Catamarca is a province located in the Northeast of
Argentina, bordering Salta to the North, Tucumán to the
Northeast, Santiago del Estero to the East, La Rioja to the
Southeast, Córdoba to the South, and Chile to the West. This
is characteristically a mountainous region, with high
elevations in the eastern part of the province. It can be
divided into three major geological zones:
La Puna: in the northern part of the province with
high elevations and mountainous regions, including the
mountain range of Calalaste, salt flats and dormant
volcanoes, such as the Antofallal Volcano.
La Cordillera Central: in the southeastern part of the
province with high mountainous peaks such as Monte Pissis
(6882 m), Ojos del Salado (6864 m) and Tres Cruces (6749 m).
Sierras Pameanas: the rest of the province consists of a
series of rolling hills and fields. This region is also home
to the Pinanaco Salt Flats.
By way of the Inca Trail:
Try to imagine a place where the voices of the land and of
man sing the same song. Try to imagine this song of fertile
lands, rocks, stones, water and sun. It is a song of
adventure and mystery where the world of nature and the
world of man collide. This is what you will find in
Catamarca’s landscapes offer uniquely vast and contrasting
geographic elements. The East and North are categorized by
mountain ranges and deep caverns that, in the blink of an
eye, grow into wide valleys running alongside the peaks of
the great Andes Mountain Range. To the Southeast, the
rolling hills cover the landscape, where as in the Eastern
region, these same hills lend to green pastures and fields.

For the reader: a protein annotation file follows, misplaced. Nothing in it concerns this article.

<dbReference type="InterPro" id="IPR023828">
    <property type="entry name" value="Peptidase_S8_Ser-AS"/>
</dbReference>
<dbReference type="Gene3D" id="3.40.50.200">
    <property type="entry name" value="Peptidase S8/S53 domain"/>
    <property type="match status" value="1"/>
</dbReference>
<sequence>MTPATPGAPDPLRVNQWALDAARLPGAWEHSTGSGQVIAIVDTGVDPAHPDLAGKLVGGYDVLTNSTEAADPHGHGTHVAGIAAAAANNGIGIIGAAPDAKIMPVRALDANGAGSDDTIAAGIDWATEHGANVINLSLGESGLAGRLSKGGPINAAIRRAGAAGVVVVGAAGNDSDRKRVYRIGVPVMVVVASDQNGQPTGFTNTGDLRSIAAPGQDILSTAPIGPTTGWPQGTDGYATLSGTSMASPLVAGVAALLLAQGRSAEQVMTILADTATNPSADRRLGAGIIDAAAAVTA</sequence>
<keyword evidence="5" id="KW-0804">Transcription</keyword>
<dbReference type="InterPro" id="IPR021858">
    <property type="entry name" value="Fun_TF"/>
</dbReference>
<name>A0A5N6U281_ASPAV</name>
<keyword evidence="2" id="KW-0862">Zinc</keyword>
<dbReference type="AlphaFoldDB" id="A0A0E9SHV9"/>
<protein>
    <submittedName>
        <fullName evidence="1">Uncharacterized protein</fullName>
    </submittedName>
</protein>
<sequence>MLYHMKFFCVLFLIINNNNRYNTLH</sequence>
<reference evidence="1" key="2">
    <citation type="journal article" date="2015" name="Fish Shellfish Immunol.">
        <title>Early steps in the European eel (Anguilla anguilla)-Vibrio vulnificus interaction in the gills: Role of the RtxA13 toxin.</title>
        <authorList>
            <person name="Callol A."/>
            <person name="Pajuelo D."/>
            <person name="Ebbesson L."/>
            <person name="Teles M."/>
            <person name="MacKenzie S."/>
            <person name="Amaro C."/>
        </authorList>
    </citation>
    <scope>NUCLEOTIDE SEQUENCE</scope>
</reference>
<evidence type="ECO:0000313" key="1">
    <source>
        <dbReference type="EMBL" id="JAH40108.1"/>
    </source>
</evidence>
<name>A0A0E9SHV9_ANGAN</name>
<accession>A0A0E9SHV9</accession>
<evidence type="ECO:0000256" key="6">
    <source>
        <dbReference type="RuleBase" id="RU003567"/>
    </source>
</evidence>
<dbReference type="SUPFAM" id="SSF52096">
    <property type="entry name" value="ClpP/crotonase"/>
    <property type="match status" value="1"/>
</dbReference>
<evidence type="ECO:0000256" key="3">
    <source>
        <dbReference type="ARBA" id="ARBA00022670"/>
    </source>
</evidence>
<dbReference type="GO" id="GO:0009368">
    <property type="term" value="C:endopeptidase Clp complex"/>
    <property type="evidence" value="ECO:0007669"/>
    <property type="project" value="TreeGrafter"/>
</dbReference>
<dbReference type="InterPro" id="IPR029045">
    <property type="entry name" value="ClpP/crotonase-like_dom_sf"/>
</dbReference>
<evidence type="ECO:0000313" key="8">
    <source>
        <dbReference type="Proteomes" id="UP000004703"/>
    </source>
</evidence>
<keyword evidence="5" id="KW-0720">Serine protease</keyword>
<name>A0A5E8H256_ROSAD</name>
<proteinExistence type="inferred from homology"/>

The marked differences between the area’s mountain peaks and
gulleys make for breathtaking panoramic views.
Its capital, San Fernando del Valle de Catamarca, a year-round
tourism hub, is a city that should be visited unhurried and
unrushed to enjoy its colonial style to the fullest. You can
still find old mansions with windows covered by iron bars de
complicada tracería y recios portales que dejan entrever
amplios patios de baldosas rojas. It is worth a visit to the
city’s cathedral and to the Camarin of the Virgin of the
Valley, patron saint of Northern Argentina. You also should
not miss the notable museums in the city, such as the one
created by and dedicated to Adam Quiroga, which holds a an
important archeological collection.
The average annual temperature of Catamarca is 20.4º C (or
Agricultural production is a large and important part of the
economy of Catamarca. In particular, the province produces
olives, olive oil, walnuts, regional wines, grapes, liquors,
sweets, dried fruits, tomatoes, chilies, cotton, tobacco,
citrus fruits, and a number of spices. The newly developed
route to Chile through the Andes Mountains called El Paso
Cordillerano de San Francisco, guarantees that agricultural
commodities reach the Eastern and Pacific markets. Therefore,
there is access to both external and internal trade markets.
In order to fully discover Catamarca, one must take the time
to visit the land and to gain an understanding of the
complex, intimate relationship between the land and its
historic past. This is an historically, agriculturally and
archeologically rich region that manages to maintain its
customs and traditions of the past while taking the bold and
necessary steps to move forward into its promising future.